OS X Mountain Lion
It is a great week for Apple. The ninth major release of OS X Mountain Lion (version 10.8) was finally made available in Apple App Store on July 25, 2012. It has many features inspired from iOS including notifications, game center, iMessage, Twitter and Facebook integration, familiar applications such as Reminders and Notes, and more than 200 other new features.
Those who recently ditched Windows for an Apple MacBook or iMac should be really excited to experience the best OS X experience Apple can give to date.
I gathered the resources that I think should be of great use to any beginners out there as well as seasoned OS X users who wants to upgrade to OS X Mountain Lion.
If you bought a new machine recently pre-installed with OS X 10.7 Lion, you can get Mountain Lion for under $20. I wish every OS upgrade would be as cheap as this. Seriously there’s no way you can complain for that price.
Make sure you read the pre-requisites from Apple website.
Your Mac must be one of the following models:
- iMac (Mid 2007 or newer)
- MacBook (Late 2008 Aluminum, or Early 2009 or newer)
- MacBook Pro (Mid/Late 2007 or newer)
- MacBook Air (Late 2008 or newer)
- Mac mini (Early 2009 or newer)
- Mac Pro (Early 2008 or newer)
- Xserve (Early 2009)
Wonder why older machines are not supported? It appears to be the graphics drivers so if you think of getting a second-hand Mac, take note of the hardware limitation.
Make sure you have Lion or the latest version of Snow Leopard before you download OS X Mountain Lion from the Mac App Store.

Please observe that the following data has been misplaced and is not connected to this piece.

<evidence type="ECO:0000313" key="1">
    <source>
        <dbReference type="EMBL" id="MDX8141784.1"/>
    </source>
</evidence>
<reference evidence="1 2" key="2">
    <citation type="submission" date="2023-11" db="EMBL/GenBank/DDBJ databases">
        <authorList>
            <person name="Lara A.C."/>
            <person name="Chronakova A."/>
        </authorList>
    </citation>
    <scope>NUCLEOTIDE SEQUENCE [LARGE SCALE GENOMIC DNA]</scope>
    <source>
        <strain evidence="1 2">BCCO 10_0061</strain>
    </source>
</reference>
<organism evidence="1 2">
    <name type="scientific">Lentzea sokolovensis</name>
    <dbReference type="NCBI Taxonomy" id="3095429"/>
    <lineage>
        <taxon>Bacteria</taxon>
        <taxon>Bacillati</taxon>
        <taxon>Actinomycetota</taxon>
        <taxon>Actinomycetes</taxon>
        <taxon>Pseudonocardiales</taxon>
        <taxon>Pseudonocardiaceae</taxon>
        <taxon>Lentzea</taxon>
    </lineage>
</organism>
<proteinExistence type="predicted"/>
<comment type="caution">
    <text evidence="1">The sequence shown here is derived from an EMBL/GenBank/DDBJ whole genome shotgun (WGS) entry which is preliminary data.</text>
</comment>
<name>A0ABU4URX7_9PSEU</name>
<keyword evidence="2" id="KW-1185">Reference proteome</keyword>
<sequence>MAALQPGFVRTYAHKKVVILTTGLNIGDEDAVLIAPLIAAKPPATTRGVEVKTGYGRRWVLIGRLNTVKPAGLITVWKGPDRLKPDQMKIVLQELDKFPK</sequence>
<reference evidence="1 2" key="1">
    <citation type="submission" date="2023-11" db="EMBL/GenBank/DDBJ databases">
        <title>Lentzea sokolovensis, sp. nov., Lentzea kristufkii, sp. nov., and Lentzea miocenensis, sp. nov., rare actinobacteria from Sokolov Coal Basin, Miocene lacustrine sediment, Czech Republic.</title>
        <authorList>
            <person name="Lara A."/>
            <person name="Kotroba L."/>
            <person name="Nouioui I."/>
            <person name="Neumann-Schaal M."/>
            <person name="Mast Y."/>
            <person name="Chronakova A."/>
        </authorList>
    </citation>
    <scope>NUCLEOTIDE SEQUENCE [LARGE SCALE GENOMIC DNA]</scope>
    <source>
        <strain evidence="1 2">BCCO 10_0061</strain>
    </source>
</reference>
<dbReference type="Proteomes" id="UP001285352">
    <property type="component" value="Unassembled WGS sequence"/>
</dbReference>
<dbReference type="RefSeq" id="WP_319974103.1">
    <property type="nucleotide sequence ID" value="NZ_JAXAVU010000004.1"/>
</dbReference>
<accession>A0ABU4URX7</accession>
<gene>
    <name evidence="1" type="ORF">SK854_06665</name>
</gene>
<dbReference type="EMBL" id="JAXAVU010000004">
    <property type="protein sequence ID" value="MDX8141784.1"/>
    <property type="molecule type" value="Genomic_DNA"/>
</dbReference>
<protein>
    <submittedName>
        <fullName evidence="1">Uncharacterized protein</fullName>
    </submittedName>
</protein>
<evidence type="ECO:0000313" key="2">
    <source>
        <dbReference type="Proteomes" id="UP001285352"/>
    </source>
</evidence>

You can save yourself $20 if you purchased your Mac from Apple, an Apple Authorized Reseller or an Apple Certified Refurbished computer after June 11, 2012. Check the details here.
You can check App Compatibility Table by RoaringApps for the list of applications that works with OS X Mountain Lion. It is important to check this so that you you won’t be surprised when some of your old programs do not work properly after the upgrade.
If you want a clean fresh install of OS X Mountain Lion, you will need to burn the installer to a DVD or a bootable USB drive.
You can install your copy to as many Macs as you want as long as your machines share the same Apple ID. Now, if you have another Mac that doesn’t share the same Apple ID you can use a work-around to add a new Admin account on that machine and use it to login using the same Apple ID you use to buy Mountain Lion.
Install Best Mac Apps
There are some good apps that comes pre-installed in OS X but you definitely need more apps. You can find here the best 100+ Mac applications for all your needs. Some of them are linked to Mac App Store.
OS X Mountain Lion, The Missing Manual covers OS X 10.8 and iCloud. It is perfect for newcomers because you can get crystal-clear, jargon-free introduction to OS X and then you can go in-depth with new key features such as Messages, Reminders, Notification Center, Gatekeeper, AirPlay Mirroring, Share Sheets, and more.
OS X Mountain Lion Pocket Guide is a handy guide with all the details you need to know on OS X system preferences, built-in applications, utilities, and other features. It can be a great resource for problem-solving and troubleshooting on the fly.
If you wish to read a detailed review, I recommend you read this very long Ars Technica article about OS X 10.8 Mountain Lion review. If you want to read something shorter perhaps this review from The Verge will do. Both articles will give you a taste of what OS X Mountain Lion can do.
For any PC owners out there, you may want to try creating your own Hackintosh. Tech Erra has a detailed step-by-step instruction on how to run OS X 10.8 Mountain Lion on a PC. Of course, nothing beats having your own authentic Mac.
What else are you waiting for? Dive in, read these resources, and let me know if I missed any important resource here.